Books This Weekend: Of happiness, Harappa, mystery and trees

The Trees Told Me So
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New Delhi–Know some fabulous and easy techniques to handle stress with a smile; unravel one of the world’s greatest conspiracies and the haunting story of a lost, ancient civilization; read the story of a detective who takes on one of the most powerful men in the US government and uncovers a conspiracy of almost unimaginable evil; and read how trees are silent observers and keepers of secrets.

These are the reads on the IANS bookshelf this weekend.

1. Book: Your Search For Happiness Ends Here; Author: Anubha Gupta; Publisher: Bookswagon; Price: Rs 395; Pages: 188

The book is a motivating book which draws out nine mantras to help people living in any society to look for happiness within themselves.

In this complex life, there are more than hundred solutions that confront the reader with some of the most complicated, yet day-to-day situations they are facing in life. The book also reveals some fabulous and easy techniques to handle stress with a smile, nurture relationships and overcome anger problems, while also gaining inner peace.

The separate sections of the book can be read and imbibed individually depending on one’s needs. Some of the text does turn into self Question and Answer format that the reader will cherish for a long time, but has been written in simple language.

2. Book: Pralay; Author: Vineet Bajpai; Publisher: VB Performance LLP; Price: Rs 250; Pages: 331

“Even death is afraid of the White Mask”

1700 BCE, Harappa The devta of Harappa has fallen tortured and condemned to the dungeons of the dead. His murdered wife’s pious blood falls on the sands of the metropolis, sealing the black fate of Harappa forever.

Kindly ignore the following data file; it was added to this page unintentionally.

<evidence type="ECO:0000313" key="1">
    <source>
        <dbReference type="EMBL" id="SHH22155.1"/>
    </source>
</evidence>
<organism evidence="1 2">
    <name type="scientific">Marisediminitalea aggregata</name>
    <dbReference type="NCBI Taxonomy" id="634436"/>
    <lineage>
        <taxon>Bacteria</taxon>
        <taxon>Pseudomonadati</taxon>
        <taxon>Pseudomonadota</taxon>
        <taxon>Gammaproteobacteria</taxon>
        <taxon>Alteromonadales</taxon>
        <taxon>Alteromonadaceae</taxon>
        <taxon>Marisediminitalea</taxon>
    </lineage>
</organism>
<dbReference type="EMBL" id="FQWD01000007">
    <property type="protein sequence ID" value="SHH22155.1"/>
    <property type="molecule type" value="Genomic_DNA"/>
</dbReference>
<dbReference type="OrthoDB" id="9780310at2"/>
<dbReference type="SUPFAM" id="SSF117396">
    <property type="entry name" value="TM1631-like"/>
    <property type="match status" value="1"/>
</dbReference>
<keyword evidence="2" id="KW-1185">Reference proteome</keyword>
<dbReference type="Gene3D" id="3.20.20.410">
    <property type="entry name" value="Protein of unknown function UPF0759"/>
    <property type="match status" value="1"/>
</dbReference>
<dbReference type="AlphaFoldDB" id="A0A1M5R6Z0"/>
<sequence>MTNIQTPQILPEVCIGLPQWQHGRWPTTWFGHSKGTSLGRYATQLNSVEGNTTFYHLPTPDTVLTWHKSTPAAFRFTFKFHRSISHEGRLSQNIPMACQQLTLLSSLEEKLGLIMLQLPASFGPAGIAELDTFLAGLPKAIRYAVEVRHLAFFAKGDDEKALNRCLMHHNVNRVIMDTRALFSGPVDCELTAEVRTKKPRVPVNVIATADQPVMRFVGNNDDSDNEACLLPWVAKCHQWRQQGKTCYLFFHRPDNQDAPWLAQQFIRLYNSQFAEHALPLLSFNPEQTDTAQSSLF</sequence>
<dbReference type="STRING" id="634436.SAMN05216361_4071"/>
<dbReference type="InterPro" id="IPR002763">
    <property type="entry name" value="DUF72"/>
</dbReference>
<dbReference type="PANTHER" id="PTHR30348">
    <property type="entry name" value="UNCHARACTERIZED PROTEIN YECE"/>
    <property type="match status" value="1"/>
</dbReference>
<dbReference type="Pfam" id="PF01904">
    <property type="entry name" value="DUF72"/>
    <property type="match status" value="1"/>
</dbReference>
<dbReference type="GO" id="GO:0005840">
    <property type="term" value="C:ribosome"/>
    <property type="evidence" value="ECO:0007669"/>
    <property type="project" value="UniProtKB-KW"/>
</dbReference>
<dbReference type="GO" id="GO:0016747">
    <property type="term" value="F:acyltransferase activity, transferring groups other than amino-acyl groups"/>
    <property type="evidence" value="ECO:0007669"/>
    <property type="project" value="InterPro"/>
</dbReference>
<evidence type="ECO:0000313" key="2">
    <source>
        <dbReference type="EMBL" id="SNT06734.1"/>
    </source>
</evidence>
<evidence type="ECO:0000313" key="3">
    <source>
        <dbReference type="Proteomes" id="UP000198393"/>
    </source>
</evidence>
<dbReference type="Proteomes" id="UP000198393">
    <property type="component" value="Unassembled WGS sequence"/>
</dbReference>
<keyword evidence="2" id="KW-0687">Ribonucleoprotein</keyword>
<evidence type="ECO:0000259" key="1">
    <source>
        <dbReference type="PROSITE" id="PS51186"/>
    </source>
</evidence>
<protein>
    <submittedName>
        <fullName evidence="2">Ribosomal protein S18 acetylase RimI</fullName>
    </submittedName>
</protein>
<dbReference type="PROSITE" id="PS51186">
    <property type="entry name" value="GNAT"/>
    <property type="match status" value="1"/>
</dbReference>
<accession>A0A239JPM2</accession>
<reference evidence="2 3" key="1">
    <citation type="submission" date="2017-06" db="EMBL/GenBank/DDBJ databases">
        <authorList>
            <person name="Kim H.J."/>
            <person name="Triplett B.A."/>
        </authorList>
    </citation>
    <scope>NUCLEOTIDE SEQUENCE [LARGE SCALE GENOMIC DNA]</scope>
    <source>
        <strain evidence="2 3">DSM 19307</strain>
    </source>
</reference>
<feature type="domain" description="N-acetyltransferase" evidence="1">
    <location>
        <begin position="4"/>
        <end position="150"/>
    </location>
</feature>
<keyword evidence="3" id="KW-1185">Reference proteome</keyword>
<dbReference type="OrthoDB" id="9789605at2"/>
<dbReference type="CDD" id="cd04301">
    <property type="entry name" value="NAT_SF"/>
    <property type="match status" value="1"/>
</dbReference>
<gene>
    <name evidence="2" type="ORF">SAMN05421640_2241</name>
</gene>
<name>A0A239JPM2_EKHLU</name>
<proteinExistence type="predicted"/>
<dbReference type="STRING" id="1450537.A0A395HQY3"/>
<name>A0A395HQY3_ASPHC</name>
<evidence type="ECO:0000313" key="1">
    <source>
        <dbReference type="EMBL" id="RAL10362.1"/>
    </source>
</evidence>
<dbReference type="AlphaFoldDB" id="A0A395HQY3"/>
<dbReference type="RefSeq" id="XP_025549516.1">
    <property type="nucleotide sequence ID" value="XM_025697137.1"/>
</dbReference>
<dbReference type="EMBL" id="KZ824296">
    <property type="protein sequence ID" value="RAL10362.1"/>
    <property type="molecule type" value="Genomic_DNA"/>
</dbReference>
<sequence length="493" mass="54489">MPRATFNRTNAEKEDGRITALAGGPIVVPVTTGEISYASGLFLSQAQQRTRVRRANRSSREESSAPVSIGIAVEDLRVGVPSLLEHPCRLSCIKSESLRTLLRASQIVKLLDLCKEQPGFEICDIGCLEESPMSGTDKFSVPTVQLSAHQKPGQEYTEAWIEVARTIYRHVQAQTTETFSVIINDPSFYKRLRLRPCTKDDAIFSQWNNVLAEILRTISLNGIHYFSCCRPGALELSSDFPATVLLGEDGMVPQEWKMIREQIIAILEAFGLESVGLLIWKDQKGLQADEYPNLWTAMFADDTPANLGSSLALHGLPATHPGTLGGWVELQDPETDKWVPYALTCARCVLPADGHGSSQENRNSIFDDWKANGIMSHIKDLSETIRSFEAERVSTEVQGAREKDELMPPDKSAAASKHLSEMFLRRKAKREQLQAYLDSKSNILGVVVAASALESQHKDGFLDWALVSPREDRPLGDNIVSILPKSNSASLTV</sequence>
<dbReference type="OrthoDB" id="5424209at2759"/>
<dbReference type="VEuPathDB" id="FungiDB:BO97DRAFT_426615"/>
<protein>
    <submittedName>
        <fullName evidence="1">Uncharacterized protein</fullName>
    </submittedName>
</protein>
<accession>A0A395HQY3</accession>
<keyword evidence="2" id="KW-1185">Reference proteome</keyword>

2017, Banaras A master assassin bites into cyanide, but not before pronouncing the arrival of an unstoppable, dark force. A maha-taantric offers a chilling sacrifice.

325 AD, Bithynian City (modern-day Turkey) Unable to foresee the monster he was untethering, an extraordinary monarch commissions a terrifying world-vision spanning millennia.

1700 BCE, East of Harappa A mystical fish-man proclaims the onset of Pralay — the extinction of mankind. The Blood River rises to avenge her divine sons.

What happens to the devta of Harappa? Is Vidyut truly the prophesied saviour? Who are the veiled overlords behind the sinister World Order? What was the macabre blueprint of the mysterious emperor at Bithynian City? Turn the pages to unravel one of the world’s greatest conspiracies and the haunting story of a lost, ancient civilization.”

3. Book: Livia Lone; Author: Barry Eisler; Publisher: Thomas and Mercher; Price: Rs 399; Pages: 358

Seattle PD sex-crimes detective Livia Lone knows the monsters she hunts. Sold by her Thai parents along with her little sister, Nason — marooned in America, abused by the men who trafficked them the only thing that kept Livia alive as a teenager was her determination to find Nason.

Livia has never stopped looking. And she copes with her failure to protect her sister by doing everything she can to put predators in prison.

Or, when that fails, by putting them in the ground.

But when a fresh lead offers new hope of finding Nason and the men who trafficked them both, Livia will have to go beyond just being a cop — beyond even being a vigilante — she’ll have to relive the horrors of the past, take on one of the most powerful men in the US government, and uncover a conspiracy of almost unimaginable evil.

In every way, it’s an unfair fight. But Livia has two advantages: her unending love for Nason.

And a lifelong lust for vengeance.

The Trees Told Me So

4. Book: The Trees Told Me So; Author: Purva Grover; Publisher: Niyogi Books; Price: Rs 395; Pages: 190

If trees could talk, they would have so much to tell — the story of two broken hearts, that stolen first kiss, those last words of a mother to her son, endless cups of tea and never-ending chatter, of nostalgia, an act of brutality and a tale of passion.

In this collection of short stories — “The Trees Told Me So” — Grover draws a beautiful and poignant picture of love, life and loss, with an honest voice.

And the common thread running through the stories is that nature stands witness like an old soulful of wisdom and compassion. A silent observer, a keeper of secrets, yet the tree is always an integral part of the character’s very being. (IANS)


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